It was 5:30 a.m. and barely light outside when I hopped onto my bike with the two Ziploc sandwich bags my sister had sent, each containing several tablespoons of a dull grayish, sandy substance. Near one of the island’s coastal golf courses, I spotted a dock in an isolated inlet: a single wooden plank, stretching maybe 50 feet into the bay. It seemed like an ideal place for a burial, if not at sea, then at cove.
I’ve read that our brains like to see patterns even in randomness; still, it was tempting to think that the presence of a sailboat named Growl Tiger was more than coincidence since, in her later years, my mother developed a fondness for animal prints. “Pick me up something fun in a giraffe or tiger print,” she’d say when I became her personal shopper. All the ladies at the Miami Jewish Home for the Aged, where my parents spent their last years, favored these prints. You’d see a group of them strolling together and, from a distance, it looked like a coalition of cheetahs crossing the grounds. For his part, my father was an avid golfer and would have appreciated a final resting spot this close to an 18th hole.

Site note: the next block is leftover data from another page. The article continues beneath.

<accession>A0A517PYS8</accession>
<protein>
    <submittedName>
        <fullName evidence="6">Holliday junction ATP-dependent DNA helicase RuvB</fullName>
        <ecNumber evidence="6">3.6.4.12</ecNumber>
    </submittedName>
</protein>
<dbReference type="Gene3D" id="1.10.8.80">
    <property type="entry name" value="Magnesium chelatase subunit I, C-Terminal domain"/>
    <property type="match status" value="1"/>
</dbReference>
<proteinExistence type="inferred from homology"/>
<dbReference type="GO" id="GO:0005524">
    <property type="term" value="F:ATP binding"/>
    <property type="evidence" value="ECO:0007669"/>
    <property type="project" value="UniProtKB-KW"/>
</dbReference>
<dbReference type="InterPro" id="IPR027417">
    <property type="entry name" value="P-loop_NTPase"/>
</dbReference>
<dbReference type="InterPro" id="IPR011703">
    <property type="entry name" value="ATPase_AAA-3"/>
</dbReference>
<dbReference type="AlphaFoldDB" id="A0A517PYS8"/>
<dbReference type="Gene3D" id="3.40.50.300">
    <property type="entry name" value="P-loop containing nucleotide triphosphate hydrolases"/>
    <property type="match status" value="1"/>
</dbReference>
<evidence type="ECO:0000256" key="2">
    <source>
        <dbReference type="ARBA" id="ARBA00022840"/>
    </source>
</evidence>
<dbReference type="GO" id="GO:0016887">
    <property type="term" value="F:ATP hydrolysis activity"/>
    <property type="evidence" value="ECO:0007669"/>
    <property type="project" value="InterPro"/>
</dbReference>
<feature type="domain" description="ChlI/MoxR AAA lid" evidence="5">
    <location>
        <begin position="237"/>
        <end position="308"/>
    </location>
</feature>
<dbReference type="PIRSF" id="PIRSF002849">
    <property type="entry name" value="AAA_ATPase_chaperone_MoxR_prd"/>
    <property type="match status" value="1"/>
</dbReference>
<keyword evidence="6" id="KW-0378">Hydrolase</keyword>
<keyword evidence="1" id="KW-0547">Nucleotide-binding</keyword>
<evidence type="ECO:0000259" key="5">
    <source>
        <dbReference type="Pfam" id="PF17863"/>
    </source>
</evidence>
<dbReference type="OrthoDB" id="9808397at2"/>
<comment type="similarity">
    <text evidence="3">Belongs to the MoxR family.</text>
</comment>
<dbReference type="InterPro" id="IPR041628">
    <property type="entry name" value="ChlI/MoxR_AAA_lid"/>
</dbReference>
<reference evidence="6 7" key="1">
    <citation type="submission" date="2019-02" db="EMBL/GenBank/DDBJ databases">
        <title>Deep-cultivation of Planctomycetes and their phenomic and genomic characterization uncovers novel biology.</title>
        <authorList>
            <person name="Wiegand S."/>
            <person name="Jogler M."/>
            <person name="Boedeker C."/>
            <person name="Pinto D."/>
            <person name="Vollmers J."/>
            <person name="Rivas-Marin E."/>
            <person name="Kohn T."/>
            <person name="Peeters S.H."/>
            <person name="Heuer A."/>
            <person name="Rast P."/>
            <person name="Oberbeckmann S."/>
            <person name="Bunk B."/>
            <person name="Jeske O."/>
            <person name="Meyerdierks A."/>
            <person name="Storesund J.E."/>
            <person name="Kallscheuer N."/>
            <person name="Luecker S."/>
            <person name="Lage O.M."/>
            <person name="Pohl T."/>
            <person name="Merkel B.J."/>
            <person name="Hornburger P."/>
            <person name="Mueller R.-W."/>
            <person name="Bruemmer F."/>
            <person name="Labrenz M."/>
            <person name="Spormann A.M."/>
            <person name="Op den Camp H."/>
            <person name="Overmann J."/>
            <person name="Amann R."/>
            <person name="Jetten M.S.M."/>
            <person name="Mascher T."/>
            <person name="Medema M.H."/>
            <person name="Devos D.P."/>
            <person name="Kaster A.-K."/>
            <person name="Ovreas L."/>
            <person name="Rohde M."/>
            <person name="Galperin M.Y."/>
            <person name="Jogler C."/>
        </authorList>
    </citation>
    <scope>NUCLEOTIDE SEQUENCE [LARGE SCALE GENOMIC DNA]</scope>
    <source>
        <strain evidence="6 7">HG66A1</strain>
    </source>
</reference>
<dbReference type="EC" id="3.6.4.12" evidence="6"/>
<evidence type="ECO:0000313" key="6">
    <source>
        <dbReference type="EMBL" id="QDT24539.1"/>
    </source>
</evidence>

A lone gull hung in the sky as witness to my parents’ cremains slowly spilling out, ashes clouding the surface that were soon indistinguishable from the other particles suspended in the murky green water. Somehow, my lingering grief was lessened.
We have yet to decide what to do with the remaining remains. I can’t say it “sparks joy” to hold the box close, but there is something comforting in visiting with them in my sister’s hall closet. I ritually greet them with, “Hi, Mom and Dad,” before hanging up my coat. Still, if you should spot my sister and me, arm in arm, near a body of water, reciting the Shema and clutching two plastic baggies, best not to stand downwind.
Annabelle Gurwitch is a New York Times best-selling author, most recently of the memoir Wherever You Go, There They Are: Stories About My Family You Might Relate To, in which she writes about her family’s early years as Jewish immigrants in the Deep South.